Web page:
Wednesday, 23 April 1986
Seanad Eireann Debate
An Cathaoirleach: Before Committee  Stage begins I should like to inform the House that amendments Nos. 4 and 5 have been ruled out of order on the grounds that they could have the effect of imposing a charge upon revenue.
Mr. Fallon: I had this amendment prepared long before Senator O'Leary spoke. I, indeed, dealt with whether it should be “may” or “shall” and I did feel that Senator O'Leary felt that that was important. Naturally, I am disappointed that it is not being taken. The discretionary aspect of the Bill is vital in this matter. I did feel that this amendment was important. So I am expressing my disappointment.
In regard to this change of words, the worry would be that a subsequent condition set in after a claimant had been paid his compensation and after the health board had been paid their due entitlement for hospitalisation and in-patient and out-patient treatment. Let us say some other condition set in four or five years later as a direct result of the accident, the danger would be that the health board would subsequently be entitled to go after that person. If the person had to go to hospital or receive in-patient or out-patient treatment, the health board would pursue that patient on the grounds that the ultimate cause of the injury was a road traffic accident. Health boards are at the moment and probably for the next ten years will be very anxious to get as much revenue as they can. They will seize every opportunity to get funds. Unless this section is changed, in my opinion, it will give the health board the opportunity to go after that person for the cost of hospitalisation for the second time, even though the insurance company has paid up on the  first occasion. Certainly, that is something that we would have to be worried about. When the award is made, we will be told that is the award plus what hospitalisation has cost. The health board will get their due financial entitlement for the stay in hospital and in-patient and out-patient services. Something may happen. I gave an example on Second Stage: say in four or five years time arthritis or some other condition sets in as a direct result of the initial accident which hospitalised the person in the first instance. If the health board can then proceed in the knowledge that their resources will be scarce they can go after the claimant and recoup money for the second stay in hospital.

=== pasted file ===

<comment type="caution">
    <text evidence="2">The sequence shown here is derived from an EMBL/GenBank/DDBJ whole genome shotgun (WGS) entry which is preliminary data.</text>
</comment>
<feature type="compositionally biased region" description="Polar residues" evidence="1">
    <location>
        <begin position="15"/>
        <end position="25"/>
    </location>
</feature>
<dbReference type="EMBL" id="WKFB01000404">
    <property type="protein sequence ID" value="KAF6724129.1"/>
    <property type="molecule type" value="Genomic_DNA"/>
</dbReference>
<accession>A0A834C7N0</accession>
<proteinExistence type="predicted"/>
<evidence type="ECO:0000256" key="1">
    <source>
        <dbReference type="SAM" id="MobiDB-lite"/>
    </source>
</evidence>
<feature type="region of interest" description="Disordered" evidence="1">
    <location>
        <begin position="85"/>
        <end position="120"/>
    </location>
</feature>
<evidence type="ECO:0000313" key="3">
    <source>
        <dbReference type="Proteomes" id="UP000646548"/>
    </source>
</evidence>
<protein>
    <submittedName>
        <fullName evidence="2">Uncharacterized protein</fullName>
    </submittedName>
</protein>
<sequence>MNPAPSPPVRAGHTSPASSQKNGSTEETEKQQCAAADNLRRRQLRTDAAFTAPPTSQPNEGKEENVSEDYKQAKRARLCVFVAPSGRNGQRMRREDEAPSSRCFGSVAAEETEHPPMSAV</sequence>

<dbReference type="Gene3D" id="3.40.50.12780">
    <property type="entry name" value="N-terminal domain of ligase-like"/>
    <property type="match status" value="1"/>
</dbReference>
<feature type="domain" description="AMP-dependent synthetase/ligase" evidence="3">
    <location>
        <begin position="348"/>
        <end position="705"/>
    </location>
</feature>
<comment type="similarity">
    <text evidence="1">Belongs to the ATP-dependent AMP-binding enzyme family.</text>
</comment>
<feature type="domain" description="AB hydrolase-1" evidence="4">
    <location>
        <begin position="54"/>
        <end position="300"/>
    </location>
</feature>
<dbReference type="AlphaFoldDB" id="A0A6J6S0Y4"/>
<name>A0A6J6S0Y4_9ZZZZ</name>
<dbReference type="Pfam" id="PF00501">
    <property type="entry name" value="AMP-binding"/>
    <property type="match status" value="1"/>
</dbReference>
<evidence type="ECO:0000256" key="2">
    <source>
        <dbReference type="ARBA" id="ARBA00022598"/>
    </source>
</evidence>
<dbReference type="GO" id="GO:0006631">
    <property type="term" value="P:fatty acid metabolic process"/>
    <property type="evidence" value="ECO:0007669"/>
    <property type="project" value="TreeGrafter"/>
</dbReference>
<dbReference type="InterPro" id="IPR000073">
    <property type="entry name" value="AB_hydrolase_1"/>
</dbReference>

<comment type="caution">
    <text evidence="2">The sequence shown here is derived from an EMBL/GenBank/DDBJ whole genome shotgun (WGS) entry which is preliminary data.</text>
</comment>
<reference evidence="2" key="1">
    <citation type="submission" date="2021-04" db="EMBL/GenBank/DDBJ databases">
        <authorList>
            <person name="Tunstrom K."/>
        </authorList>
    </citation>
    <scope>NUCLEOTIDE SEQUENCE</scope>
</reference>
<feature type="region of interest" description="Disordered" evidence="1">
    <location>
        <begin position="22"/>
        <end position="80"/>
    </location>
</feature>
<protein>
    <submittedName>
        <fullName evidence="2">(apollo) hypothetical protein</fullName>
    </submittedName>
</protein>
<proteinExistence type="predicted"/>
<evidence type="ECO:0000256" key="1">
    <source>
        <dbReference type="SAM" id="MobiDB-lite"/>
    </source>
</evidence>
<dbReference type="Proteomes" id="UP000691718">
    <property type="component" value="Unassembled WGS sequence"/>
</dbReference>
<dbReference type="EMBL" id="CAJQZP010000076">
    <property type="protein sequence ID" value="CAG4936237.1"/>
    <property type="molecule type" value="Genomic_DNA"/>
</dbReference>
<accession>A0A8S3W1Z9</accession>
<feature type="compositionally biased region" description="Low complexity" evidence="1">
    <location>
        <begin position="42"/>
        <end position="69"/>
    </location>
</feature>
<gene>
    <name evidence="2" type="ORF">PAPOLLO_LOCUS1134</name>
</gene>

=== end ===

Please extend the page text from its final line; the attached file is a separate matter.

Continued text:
Mr. Durcan: Lawyers are often criticised for the delays on their part in bringing personal injuries actions to completion. One of the reasons is that it can often take time for doctors to give a definite prognosis as to the nature and extent of the injuries suffered by the injured party. For that reason I do not agree with Senator Fallon's amendment. In accepting any claim or in compromising any claim, one should be sure of the full nature and extent of the injuries sustained by a person. In the event of there being a possibility of these injuries continuing, then one should be able to evaluate the cost of providing treatment in respect of those continuing injuries. Therefore, it is only right that the health board should be able to recover in respect of any cost incurred by them in respect of continuing injuries. It seems that this subsection, as drafted, allows them to do that on a continuing basis. Having said that, it does put the onus on the injured party or on the injured party's advisers to ensure that the matter is not settled or compromised too speedily. For that reason I cannot find myself in agreement with Senator Fallon.
Mr. Durcan: That is something that the injured party through his or her medical and other advisers should be aware of  before the matter is compromised. In that way the health board or anybody else who provides continuing treatment will be protected. I cannot agree with the amendment.
Mr. Mullooly: The costs involved in continuing treatment can only be estimated. I am sure that it would not be possible in any given case to calculate or compute accurately what the costs will be. If the compensation or damages awarded to a patient is inadequate to cover the continuing costs, then it appears that this section will leave the patient liable to provide from within other elements of the compensation awarded a sum in respect of the additional treatment costs which arise.
Mr. Robb: I support the points that have been made. You cannot be absolutely certain of how a very serious injury is going to evolve over years. No matter how much you may try, it will be extremely difficult.